Thomas and Jean Hefty were married in 1968. Both were college students at the time and neither brought *129 significant assets to the marriage. During the marriage, Jean Hefty earned an undergraduate degree while Thomas Hefty went on to earn a master's degree and a law degree.

The couple have two children, who were sixteen and thirteen at the time of divorce. Jean Hefty worked outside of the home until the first child was born in 1973. After the birth of the first child, she worked as a homemaker and did not work outside the home until 1982, when she began working as a substitute teacher. The most she earned in any one year was $6,250. If she secures a full-time teaching position, she will earn $20,100 annually.

At the time Jean Hefty filed for divorce and at the time the divorce was granted, Thomas Hefty was President and Chief Executive Officer of Blue Cross and Blue Shield of Wisconsin. In 1988, the year Jean Hefty filed for divorce, he earned $88.000. In 1990, the year the circuit court granted the divorce and entered judgment, he earned $210,000 in base salary and $216,000 in bonuses.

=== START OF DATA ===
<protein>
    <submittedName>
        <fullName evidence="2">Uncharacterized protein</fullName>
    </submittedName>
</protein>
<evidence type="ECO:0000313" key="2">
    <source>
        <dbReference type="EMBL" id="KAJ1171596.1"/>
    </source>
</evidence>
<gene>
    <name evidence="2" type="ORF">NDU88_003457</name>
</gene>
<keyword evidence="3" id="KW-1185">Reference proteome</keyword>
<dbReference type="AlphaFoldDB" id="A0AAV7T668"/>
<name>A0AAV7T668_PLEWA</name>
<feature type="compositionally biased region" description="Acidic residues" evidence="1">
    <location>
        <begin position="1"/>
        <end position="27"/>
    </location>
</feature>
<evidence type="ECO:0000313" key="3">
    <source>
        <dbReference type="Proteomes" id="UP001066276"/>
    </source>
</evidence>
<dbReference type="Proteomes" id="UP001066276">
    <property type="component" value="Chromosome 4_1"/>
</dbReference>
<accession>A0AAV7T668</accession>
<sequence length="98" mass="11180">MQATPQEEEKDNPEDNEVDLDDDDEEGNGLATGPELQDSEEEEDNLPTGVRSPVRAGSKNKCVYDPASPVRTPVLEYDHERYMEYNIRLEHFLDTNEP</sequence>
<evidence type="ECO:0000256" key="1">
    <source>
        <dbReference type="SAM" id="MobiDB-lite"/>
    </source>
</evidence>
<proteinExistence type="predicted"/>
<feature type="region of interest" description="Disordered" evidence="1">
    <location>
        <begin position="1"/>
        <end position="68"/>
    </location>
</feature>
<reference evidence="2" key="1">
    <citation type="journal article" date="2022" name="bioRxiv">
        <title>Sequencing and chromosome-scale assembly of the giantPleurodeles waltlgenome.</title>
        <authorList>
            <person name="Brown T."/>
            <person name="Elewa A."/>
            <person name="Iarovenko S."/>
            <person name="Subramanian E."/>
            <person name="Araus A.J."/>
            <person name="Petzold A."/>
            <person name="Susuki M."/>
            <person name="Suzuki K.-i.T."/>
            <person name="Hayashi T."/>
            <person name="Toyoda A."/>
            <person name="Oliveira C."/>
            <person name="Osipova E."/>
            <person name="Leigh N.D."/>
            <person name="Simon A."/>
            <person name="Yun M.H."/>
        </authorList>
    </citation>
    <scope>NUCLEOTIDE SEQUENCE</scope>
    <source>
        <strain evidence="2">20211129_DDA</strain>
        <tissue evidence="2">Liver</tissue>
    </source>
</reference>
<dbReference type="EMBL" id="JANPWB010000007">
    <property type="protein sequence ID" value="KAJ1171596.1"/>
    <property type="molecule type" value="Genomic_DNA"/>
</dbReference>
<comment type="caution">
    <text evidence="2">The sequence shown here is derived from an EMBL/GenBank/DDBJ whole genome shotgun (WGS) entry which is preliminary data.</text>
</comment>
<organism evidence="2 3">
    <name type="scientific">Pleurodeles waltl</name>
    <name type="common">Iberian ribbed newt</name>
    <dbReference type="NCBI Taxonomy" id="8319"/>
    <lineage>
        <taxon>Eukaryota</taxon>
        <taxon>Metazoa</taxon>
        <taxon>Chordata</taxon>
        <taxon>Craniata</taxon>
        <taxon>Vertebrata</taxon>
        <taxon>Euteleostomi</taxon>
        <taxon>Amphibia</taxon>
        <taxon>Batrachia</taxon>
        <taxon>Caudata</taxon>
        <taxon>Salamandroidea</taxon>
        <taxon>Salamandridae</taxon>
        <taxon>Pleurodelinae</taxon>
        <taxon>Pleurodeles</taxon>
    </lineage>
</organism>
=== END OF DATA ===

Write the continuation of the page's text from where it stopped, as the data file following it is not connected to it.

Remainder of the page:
The circuit court divided the property equally between Thomas and Jean Hefty and approved joint custody of the children. The circuit court also required Thomas Hefty to pay child support for the minor children in the amount of $1,500 per month plus ten percent of the gross of any bonus in excess of his base salary. He was also ordered to pay Jean Hefty maintenance for an indefinite period of time in the amount of $5,000 per month plus twenty percent of the gross of any bonus in excess of his base salary. Maintenance will terminate if Jean Hefty remarries or upon the death of either party.